Wednesday, June 10, 2015

Hoito Restaurant’s Finnish Pancake Recipe, a Thunder Bay Favourite

Last month Paul and I were in Thunder Bay, Ontario, attending the 2015 TLR Convention.
TLR stands for Thousand Lakes Region, which is a division of the National Model Railroad Association, an organization with members in both the United Staes and Canada.

The convention had been organized by Frank Gerry and his son, Paul.
They did an excellent job and a great time was had by all.

The convention was a chance for us to get together with other model railroaders.
Four members of the Winnipeg Model Railroad Club - Ian Plett, Neil Carleton, Paul and I - received awards at the banquet.
We also attended clinics where we learned more about the hobby.
Local model railroaders allowed us to see their train layouts.

Thunder Bay is quite an interesting place.
We toured Resolute Forrest Products (a paper mill) and the Bombardier Transportation Plant, where they make standard railroad cars.
One evening we toured the Thunder Bay Historical Museum.
Paul Shaffer, the bandleader on The Late Show with David Letterman, is originally from there, but we didn’t visit his house.


Along with seeing Thunder Bay’s tourist sites we also sampled some of their delicacies.
When we signed in there was a platter of Persians on the desk.
Persians, a cinnamon bun pastry with pink icing, originated in Thunder Bay.

Many made a point of trying the Finnish pancakes at the Hoito at 314 Bay Street.
The Hoito Restaurant is in a historic building which was completed in 1910.
The building was initially used by the Työkansa Finnish Publishing Co., and by the Finnish Society Restaurant, and the Finnish Labour Temple.
It is popularly known as the Finnish Heritage building. 

In 1918 the Hoito Restaurant was established in the lower part of the building to offer hearty meals at low prices to the Finnish bushworkers. 
In the 1930s dinner there was 25 cents.
In the 1960s it was $1.00. 
Today it is a café style restaurant with home style food, featuring many Finnish dishes, including Finnish Pancakes.
Thank you, Darlene Granholm, head cook at Hoito, for the pancake recipe.

Having a hectic morning?
Don't have a griddle or cast iron skillet?
Just want something a little different?
Want something to jazz up a bit of leftover stew?
Try Baked Finnish pancakes!


Hints:

If your batter is too runny, mix in a bit more flour.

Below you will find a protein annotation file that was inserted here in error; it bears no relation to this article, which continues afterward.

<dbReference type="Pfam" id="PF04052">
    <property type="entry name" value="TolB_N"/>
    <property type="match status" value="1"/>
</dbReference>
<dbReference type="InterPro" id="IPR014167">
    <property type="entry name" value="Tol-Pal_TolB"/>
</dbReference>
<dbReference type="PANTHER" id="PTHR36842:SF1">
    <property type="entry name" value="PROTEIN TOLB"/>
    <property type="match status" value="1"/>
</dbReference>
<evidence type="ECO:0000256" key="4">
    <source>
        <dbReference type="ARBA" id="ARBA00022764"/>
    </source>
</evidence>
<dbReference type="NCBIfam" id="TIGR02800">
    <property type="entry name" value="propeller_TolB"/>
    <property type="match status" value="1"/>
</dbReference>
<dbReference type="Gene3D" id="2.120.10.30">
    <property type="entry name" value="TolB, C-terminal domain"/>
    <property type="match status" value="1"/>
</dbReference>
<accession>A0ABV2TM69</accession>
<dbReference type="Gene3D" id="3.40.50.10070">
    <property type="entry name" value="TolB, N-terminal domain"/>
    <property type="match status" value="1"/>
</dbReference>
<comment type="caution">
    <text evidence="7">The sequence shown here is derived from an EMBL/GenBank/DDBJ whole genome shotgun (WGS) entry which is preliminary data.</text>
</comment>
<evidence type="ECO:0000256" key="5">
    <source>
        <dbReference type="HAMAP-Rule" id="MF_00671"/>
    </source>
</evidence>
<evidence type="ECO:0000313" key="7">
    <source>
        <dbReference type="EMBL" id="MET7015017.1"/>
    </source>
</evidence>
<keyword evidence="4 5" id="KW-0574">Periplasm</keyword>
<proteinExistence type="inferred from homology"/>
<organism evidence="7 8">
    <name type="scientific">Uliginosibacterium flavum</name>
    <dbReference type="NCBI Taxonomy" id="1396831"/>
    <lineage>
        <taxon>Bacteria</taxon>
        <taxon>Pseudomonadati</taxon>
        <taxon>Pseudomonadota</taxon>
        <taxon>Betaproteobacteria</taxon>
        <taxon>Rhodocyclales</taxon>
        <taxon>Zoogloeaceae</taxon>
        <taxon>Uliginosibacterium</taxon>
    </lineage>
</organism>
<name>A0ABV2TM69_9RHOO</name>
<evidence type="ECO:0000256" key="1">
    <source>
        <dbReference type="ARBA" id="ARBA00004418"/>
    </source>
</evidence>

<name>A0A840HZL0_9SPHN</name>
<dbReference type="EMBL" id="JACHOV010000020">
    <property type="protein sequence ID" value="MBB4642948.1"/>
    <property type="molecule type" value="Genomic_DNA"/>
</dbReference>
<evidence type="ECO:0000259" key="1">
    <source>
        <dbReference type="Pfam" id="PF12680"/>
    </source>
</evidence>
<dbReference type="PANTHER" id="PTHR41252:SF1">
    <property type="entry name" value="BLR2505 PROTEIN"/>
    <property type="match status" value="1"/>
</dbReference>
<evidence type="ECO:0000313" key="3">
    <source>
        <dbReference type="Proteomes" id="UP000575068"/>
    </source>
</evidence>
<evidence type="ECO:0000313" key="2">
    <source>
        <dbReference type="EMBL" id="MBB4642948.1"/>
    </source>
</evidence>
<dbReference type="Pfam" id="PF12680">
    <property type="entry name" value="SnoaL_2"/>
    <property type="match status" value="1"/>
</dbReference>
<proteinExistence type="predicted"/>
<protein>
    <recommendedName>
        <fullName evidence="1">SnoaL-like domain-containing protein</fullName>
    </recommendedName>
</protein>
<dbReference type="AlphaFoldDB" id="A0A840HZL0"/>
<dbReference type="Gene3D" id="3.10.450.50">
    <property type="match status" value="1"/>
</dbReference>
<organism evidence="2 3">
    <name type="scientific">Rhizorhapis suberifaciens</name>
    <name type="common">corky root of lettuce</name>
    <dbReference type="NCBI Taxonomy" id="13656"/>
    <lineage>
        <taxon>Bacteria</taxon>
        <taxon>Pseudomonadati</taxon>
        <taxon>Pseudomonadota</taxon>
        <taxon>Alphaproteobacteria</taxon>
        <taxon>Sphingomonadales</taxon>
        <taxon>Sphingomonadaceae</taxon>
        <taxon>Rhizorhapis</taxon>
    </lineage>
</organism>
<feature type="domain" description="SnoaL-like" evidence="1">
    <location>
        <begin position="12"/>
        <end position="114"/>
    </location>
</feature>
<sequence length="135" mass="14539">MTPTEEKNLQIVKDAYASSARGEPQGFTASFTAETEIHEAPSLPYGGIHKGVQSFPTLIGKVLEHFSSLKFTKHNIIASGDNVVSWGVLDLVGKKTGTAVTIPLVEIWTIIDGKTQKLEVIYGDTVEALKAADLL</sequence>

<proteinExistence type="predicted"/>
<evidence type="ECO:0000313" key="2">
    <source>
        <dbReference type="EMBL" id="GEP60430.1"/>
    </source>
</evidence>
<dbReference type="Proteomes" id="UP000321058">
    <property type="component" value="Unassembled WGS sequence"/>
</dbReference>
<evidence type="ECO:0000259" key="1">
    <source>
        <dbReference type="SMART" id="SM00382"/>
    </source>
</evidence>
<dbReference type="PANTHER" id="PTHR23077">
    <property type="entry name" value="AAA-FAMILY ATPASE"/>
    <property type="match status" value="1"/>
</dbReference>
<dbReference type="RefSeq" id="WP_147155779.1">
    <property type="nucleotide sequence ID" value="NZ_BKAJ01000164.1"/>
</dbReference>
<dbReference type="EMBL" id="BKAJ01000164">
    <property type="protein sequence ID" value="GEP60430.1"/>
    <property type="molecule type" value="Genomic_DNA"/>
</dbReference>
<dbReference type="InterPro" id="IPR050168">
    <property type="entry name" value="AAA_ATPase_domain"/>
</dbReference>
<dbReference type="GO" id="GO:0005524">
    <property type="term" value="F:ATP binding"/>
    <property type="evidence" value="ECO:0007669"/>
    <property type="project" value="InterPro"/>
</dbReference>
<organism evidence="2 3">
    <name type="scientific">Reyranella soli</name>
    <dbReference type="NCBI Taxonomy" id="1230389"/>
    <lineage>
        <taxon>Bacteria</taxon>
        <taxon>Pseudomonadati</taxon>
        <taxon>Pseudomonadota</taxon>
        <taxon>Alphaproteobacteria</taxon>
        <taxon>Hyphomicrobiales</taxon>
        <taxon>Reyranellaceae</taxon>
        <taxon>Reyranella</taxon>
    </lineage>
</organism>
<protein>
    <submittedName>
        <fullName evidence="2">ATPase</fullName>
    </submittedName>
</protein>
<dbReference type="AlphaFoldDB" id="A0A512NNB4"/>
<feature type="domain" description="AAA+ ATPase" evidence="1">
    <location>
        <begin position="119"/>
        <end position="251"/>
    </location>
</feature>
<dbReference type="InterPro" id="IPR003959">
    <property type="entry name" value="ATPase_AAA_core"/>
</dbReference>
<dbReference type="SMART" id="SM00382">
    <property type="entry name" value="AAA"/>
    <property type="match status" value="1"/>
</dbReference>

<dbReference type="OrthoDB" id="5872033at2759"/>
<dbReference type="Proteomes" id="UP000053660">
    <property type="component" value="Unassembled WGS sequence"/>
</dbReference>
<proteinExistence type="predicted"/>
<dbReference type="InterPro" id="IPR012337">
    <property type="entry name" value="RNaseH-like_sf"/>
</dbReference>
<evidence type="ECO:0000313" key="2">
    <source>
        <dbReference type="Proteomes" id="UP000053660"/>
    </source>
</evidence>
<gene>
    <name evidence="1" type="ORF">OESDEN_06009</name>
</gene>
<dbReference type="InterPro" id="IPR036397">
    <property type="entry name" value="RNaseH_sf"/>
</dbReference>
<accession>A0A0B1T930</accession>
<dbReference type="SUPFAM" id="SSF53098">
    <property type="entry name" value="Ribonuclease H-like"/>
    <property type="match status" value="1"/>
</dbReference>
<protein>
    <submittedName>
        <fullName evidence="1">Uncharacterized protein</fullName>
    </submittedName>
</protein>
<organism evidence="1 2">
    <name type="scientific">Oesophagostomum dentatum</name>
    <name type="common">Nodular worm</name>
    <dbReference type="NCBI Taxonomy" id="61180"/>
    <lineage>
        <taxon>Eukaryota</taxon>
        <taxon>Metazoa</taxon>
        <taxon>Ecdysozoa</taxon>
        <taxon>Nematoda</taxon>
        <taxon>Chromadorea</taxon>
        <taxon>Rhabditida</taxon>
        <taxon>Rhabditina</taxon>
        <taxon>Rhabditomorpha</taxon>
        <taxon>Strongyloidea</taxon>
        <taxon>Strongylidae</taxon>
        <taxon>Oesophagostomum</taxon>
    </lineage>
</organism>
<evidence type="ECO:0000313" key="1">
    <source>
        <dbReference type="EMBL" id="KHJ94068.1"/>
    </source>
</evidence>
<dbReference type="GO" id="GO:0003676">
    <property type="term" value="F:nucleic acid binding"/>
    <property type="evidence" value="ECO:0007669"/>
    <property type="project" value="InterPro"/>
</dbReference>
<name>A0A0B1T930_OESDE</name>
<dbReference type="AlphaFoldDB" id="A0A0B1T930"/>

If your batter is too heavy, simply add more milk.
I heard that some folks add a teaspoon of grated orange peel to the batter.
Well, not at the Hoito.

If you don’t have a griddle, a cast iron pan is recommended.
Pour in about 1 Cup batter, enough to cover 3/4 of the bottom.
Tilt the pan to cover bottom evenly, making one pancake at a time.

The Finnish way of serving is rolled up with fruit jams or jellies and a dab of butter.
Some people serve them dusted with confectioners’ sugar.
Or topped with syrup and berries.

Want fruit but don’t have berries?
Sliced bananas also go well with the pancakes.


These pancakes can also be used as crepes. 
You can serve them stuffed with cooked shrimp, scallops or chicken and rolled up.
They can be topped with any white cream sauce. 
Steamed asparagus in the crepes served with Hollandaise sauce is nice. 


                        Hoito Restaurant’s Finnish Pancakes

Serves 4-6

Place in a large bowl
5 eggs
6 Cups milk
Lightly whisk together.
Add
2 teaspoons salt
4 Tablespoons sugar
Slowly mix in
3 Cups flour
You want it not too runny or too heavy.

Heat griddle to 350º - 400º F
Melt in griddle
1/2 teaspoon butter or margarine.
Add batter a half ladle at a time, making circles. 
Let brown on one side.
When bubbles appear on top, flip the pancake over. 
The colour should be golden brown on top and medium brown on bottom.  
Remove to warm plates and keep warm.
Repeat, re-buttering pan now and then, until all of the batter is gone.

Serve hot plain, or with strawberries and whipped cream.
Or with fried eggs and bacon. 

The Hoito Restaurant way is to serve them stacked and doused with pancake syrup.
A dab of butter is always good.

2 comments:

  1. In the picture they look a bit thicker than crepes.
    Are they the same texture that we have for pancakes in Canada?

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  2. Hi, Charles,
    The thickness depends on how much batter you pour into the pan for each pancake. You can also make the batter thicker by adding more flour, and thinner by adding more milk.
    I find it's slightly different in texture from that of a regular pancake.

    ReplyDelete